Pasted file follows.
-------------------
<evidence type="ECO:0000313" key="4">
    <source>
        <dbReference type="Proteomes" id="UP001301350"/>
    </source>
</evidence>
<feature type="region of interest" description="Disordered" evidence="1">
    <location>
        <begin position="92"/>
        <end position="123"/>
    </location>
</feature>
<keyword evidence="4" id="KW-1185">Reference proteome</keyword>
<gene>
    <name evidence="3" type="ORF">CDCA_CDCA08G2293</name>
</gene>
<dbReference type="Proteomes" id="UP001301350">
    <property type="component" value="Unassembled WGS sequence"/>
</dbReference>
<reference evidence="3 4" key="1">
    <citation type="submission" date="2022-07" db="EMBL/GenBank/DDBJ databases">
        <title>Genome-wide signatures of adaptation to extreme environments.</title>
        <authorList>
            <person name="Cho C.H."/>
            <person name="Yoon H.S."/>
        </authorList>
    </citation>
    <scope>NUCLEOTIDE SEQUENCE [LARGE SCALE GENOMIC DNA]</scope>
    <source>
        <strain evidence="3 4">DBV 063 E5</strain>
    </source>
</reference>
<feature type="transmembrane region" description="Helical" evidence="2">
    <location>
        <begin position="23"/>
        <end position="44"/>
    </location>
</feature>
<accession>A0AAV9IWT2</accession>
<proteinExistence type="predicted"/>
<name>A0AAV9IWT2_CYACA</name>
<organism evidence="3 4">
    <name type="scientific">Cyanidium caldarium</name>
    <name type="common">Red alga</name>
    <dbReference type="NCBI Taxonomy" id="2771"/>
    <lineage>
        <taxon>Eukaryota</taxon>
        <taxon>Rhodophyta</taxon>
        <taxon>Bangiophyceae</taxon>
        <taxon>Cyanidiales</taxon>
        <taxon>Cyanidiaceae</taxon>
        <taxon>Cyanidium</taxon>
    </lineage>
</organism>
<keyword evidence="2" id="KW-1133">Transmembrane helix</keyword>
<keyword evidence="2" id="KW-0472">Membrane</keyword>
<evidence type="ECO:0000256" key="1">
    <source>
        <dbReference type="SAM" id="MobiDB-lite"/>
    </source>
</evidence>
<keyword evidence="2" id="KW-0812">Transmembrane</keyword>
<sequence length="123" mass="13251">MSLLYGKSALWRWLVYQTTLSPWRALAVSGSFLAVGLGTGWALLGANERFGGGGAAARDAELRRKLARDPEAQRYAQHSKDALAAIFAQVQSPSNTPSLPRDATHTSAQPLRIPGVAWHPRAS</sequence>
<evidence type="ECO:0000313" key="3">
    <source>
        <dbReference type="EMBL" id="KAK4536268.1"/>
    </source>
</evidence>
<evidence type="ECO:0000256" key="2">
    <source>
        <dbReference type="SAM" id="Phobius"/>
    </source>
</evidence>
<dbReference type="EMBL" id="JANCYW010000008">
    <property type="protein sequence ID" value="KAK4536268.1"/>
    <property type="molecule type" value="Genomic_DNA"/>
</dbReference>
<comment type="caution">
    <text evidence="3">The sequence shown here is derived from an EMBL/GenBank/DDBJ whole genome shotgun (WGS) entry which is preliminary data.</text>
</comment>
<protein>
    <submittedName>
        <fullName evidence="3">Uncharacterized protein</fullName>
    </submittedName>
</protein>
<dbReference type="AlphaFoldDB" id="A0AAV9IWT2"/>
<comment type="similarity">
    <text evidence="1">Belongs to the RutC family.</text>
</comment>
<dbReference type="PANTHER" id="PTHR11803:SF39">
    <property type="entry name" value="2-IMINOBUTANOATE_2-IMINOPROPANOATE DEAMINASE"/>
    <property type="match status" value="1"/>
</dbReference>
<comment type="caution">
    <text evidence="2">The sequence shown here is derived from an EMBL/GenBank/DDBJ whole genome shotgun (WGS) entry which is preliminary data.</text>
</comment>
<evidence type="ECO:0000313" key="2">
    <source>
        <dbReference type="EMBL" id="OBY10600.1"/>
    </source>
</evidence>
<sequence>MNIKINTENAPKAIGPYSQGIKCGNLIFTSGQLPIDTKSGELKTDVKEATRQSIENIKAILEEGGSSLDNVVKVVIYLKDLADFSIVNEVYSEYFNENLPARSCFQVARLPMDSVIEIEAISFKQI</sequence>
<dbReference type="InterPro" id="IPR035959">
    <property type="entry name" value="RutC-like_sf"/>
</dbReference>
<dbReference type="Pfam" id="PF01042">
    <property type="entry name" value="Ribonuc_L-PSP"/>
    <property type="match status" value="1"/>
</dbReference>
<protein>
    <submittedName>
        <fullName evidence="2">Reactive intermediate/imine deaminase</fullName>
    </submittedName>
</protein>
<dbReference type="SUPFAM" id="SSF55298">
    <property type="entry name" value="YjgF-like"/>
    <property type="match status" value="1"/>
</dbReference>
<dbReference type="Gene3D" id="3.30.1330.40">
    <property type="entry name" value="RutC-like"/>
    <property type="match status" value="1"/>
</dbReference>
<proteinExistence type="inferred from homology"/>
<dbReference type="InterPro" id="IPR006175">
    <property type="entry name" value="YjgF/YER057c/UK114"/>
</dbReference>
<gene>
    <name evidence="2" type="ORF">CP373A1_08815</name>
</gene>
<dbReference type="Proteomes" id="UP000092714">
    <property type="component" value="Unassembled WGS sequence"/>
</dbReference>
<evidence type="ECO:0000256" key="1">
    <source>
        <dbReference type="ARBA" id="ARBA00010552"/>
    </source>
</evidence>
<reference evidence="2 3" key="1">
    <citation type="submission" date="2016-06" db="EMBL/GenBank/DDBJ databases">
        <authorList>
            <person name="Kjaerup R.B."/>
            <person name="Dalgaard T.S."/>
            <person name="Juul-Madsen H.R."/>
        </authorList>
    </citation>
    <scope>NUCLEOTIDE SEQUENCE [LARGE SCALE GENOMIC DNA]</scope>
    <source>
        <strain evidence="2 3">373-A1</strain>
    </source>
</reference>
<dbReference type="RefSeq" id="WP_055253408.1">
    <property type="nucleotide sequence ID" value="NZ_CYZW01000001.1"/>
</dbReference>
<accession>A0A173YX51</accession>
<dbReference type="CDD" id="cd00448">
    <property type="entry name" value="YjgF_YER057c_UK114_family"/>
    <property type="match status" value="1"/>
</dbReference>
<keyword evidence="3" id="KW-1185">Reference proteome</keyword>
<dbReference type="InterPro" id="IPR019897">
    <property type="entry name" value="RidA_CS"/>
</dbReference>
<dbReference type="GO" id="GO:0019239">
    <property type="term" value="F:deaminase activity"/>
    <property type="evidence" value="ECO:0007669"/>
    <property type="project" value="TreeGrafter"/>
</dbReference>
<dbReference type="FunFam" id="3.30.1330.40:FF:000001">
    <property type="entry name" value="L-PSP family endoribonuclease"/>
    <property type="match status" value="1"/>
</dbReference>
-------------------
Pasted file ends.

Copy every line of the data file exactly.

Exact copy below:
<evidence type="ECO:0000313" key="4">
    <source>
        <dbReference type="Proteomes" id="UP001301350"/>
    </source>
</evidence>
<feature type="region of interest" description="Disordered" evidence="1">
    <location>
        <begin position="92"/>
        <end position="123"/>
    </location>
</feature>
<keyword evidence="4" id="KW-1185">Reference proteome</keyword>
<gene>
    <name evidence="3" type="ORF">CDCA_CDCA08G2293</name>
</gene>
<dbReference type="Proteomes" id="UP001301350">
    <property type="component" value="Unassembled WGS sequence"/>
</dbReference>
<reference evidence="3 4" key="1">
    <citation type="submission" date="2022-07" db="EMBL/GenBank/DDBJ databases">
        <title>Genome-wide signatures of adaptation to extreme environments.</title>
        <authorList>
            <person name="Cho C.H."/>
            <person name="Yoon H.S."/>
        </authorList>
    </citation>
    <scope>NUCLEOTIDE SEQUENCE [LARGE SCALE GENOMIC DNA]</scope>
    <source>
        <strain evidence="3 4">DBV 063 E5</strain>
    </source>
</reference>
<feature type="transmembrane region" description="Helical" evidence="2">
    <location>
        <begin position="23"/>
        <end position="44"/>
    </location>
</feature>
<accession>A0AAV9IWT2</accession>
<proteinExistence type="predicted"/>
<name>A0AAV9IWT2_CYACA</name>
<organism evidence="3 4">
    <name type="scientific">Cyanidium caldarium</name>
    <name type="common">Red alga</name>
    <dbReference type="NCBI Taxonomy" id="2771"/>
    <lineage>
        <taxon>Eukaryota</taxon>
        <taxon>Rhodophyta</taxon>
        <taxon>Bangiophyceae</taxon>
        <taxon>Cyanidiales</taxon>
        <taxon>Cyanidiaceae</taxon>
        <taxon>Cyanidium</taxon>
    </lineage>
</organism>
<keyword evidence="2" id="KW-1133">Transmembrane helix</keyword>
<keyword evidence="2" id="KW-0472">Membrane</keyword>
<evidence type="ECO:0000256" key="1">
    <source>
        <dbReference type="SAM" id="MobiDB-lite"/>
    </source>
</evidence>
<keyword evidence="2" id="KW-0812">Transmembrane</keyword>
<sequence length="123" mass="13251">MSLLYGKSALWRWLVYQTTLSPWRALAVSGSFLAVGLGTGWALLGANERFGGGGAAARDAELRRKLARDPEAQRYAQHSKDALAAIFAQVQSPSNTPSLPRDATHTSAQPLRIPGVAWHPRAS</sequence>
<evidence type="ECO:0000313" key="3">
    <source>
        <dbReference type="EMBL" id="KAK4536268.1"/>
    </source>
</evidence>
<evidence type="ECO:0000256" key="2">
    <source>
        <dbReference type="SAM" id="Phobius"/>
    </source>
</evidence>
<dbReference type="EMBL" id="JANCYW010000008">
    <property type="protein sequence ID" value="KAK4536268.1"/>
    <property type="molecule type" value="Genomic_DNA"/>
</dbReference>
<comment type="caution">
    <text evidence="3">The sequence shown here is derived from an EMBL/GenBank/DDBJ whole genome shotgun (WGS) entry which is preliminary data.</text>
</comment>
<protein>
    <submittedName>
        <fullName evidence="3">Uncharacterized protein</fullName>
    </submittedName>
</protein>
<dbReference type="AlphaFoldDB" id="A0AAV9IWT2"/>
<comment type="similarity">
    <text evidence="1">Belongs to the RutC family.</text>
</comment>
<dbReference type="PANTHER" id="PTHR11803:SF39">
    <property type="entry name" value="2-IMINOBUTANOATE_2-IMINOPROPANOATE DEAMINASE"/>
    <property type="match status" value="1"/>
</dbReference>
<comment type="caution">
    <text evidence="2">The sequence shown here is derived from an EMBL/GenBank/DDBJ whole genome shotgun (WGS) entry which is preliminary data.</text>
</comment>
<evidence type="ECO:0000313" key="2">
    <source>
        <dbReference type="EMBL" id="OBY10600.1"/>
    </source>
</evidence>
<sequence>MNIKINTENAPKAIGPYSQGIKCGNLIFTSGQLPIDTKSGELKTDVKEATRQSIENIKAILEEGGSSLDNVVKVVIYLKDLADFSIVNEVYSEYFNENLPARSCFQVARLPMDSVIEIEAISFKQI</sequence>
<dbReference type="InterPro" id="IPR035959">
    <property type="entry name" value="RutC-like_sf"/>
</dbReference>
<dbReference type="Pfam" id="PF01042">
    <property type="entry name" value="Ribonuc_L-PSP"/>
    <property type="match status" value="1"/>
</dbReference>
<protein>
    <submittedName>
        <fullName evidence="2">Reactive intermediate/imine deaminase</fullName>
    </submittedName>
</protein>
<dbReference type="SUPFAM" id="SSF55298">
    <property type="entry name" value="YjgF-like"/>
    <property type="match status" value="1"/>
</dbReference>
<dbReference type="Gene3D" id="3.30.1330.40">
    <property type="entry name" value="RutC-like"/>
    <property type="match status" value="1"/>
</dbReference>
<proteinExistence type="inferred from homology"/>
<dbReference type="InterPro" id="IPR006175">
    <property type="entry name" value="YjgF/YER057c/UK114"/>
</dbReference>
<gene>
    <name evidence="2" type="ORF">CP373A1_08815</name>
</gene>
<dbReference type="Proteomes" id="UP000092714">
    <property type="component" value="Unassembled WGS sequence"/>
</dbReference>
<evidence type="ECO:0000256" key="1">
    <source>
        <dbReference type="ARBA" id="ARBA00010552"/>
    </source>
</evidence>
<reference evidence="2 3" key="1">
    <citation type="submission" date="2016-06" db="EMBL/GenBank/DDBJ databases">
        <authorList>
            <person name="Kjaerup R.B."/>
            <person name="Dalgaard T.S."/>
            <person name="Juul-Madsen H.R."/>
        </authorList>
    </citation>
    <scope>NUCLEOTIDE SEQUENCE [LARGE SCALE GENOMIC DNA]</scope>
    <source>
        <strain evidence="2 3">373-A1</strain>
    </source>
</reference>
<dbReference type="RefSeq" id="WP_055253408.1">
    <property type="nucleotide sequence ID" value="NZ_CYZW01000001.1"/>
</dbReference>
<accession>A0A173YX51</accession>
<dbReference type="CDD" id="cd00448">
    <property type="entry name" value="YjgF_YER057c_UK114_family"/>
    <property type="match status" value="1"/>
</dbReference>
<keyword evidence="3" id="KW-1185">Reference proteome</keyword>
<dbReference type="InterPro" id="IPR019897">
    <property type="entry name" value="RidA_CS"/>
</dbReference>
<dbReference type="GO" id="GO:0019239">
    <property type="term" value="F:deaminase activity"/>
    <property type="evidence" value="ECO:0007669"/>
    <property type="project" value="TreeGrafter"/>
</dbReference>
<dbReference type="FunFam" id="3.30.1330.40:FF:000001">
    <property type="entry name" value="L-PSP family endoribonuclease"/>
    <property type="match status" value="1"/>
</dbReference>